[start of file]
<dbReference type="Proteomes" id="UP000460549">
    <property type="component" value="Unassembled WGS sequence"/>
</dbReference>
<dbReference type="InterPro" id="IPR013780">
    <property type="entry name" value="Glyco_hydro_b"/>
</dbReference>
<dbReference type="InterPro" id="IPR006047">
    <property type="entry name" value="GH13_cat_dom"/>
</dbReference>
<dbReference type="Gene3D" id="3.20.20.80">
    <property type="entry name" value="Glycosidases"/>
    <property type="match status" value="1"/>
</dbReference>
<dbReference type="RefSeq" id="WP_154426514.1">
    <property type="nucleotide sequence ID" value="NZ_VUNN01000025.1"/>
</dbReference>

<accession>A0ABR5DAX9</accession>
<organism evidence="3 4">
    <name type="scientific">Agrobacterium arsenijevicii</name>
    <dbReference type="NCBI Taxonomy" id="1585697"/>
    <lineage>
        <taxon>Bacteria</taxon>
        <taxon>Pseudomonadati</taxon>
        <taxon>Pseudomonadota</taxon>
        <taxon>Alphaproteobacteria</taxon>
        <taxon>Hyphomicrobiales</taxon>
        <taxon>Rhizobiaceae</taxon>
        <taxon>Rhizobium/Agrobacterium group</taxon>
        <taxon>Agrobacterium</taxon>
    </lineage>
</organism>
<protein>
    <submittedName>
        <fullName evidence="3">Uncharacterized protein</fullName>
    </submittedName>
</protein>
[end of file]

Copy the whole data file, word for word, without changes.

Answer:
<dbReference type="Proteomes" id="UP000460549">
    <property type="component" value="Unassembled WGS sequence"/>
</dbReference>
<dbReference type="InterPro" id="IPR013780">
    <property type="entry name" value="Glyco_hydro_b"/>
</dbReference>
<dbReference type="InterPro" id="IPR006047">
    <property type="entry name" value="GH13_cat_dom"/>
</dbReference>
<dbReference type="Gene3D" id="3.20.20.80">
    <property type="entry name" value="Glycosidases"/>
    <property type="match status" value="1"/>
</dbReference>
<dbReference type="RefSeq" id="WP_154426514.1">
    <property type="nucleotide sequence ID" value="NZ_VUNN01000025.1"/>
</dbReference>

<accession>A0ABR5DAX9</accession>
<organism evidence="3 4">
    <name type="scientific">Agrobacterium arsenijevicii</name>
    <dbReference type="NCBI Taxonomy" id="1585697"/>
    <lineage>
        <taxon>Bacteria</taxon>
        <taxon>Pseudomonadati</taxon>
        <taxon>Pseudomonadota</taxon>
        <taxon>Alphaproteobacteria</taxon>
        <taxon>Hyphomicrobiales</taxon>
        <taxon>Rhizobiaceae</taxon>
        <taxon>Rhizobium/Agrobacterium group</taxon>
        <taxon>Agrobacterium</taxon>
    </lineage>
</organism>
<protein>
    <submittedName>
        <fullName evidence="3">Uncharacterized protein</fullName>
    </submittedName>
</protein>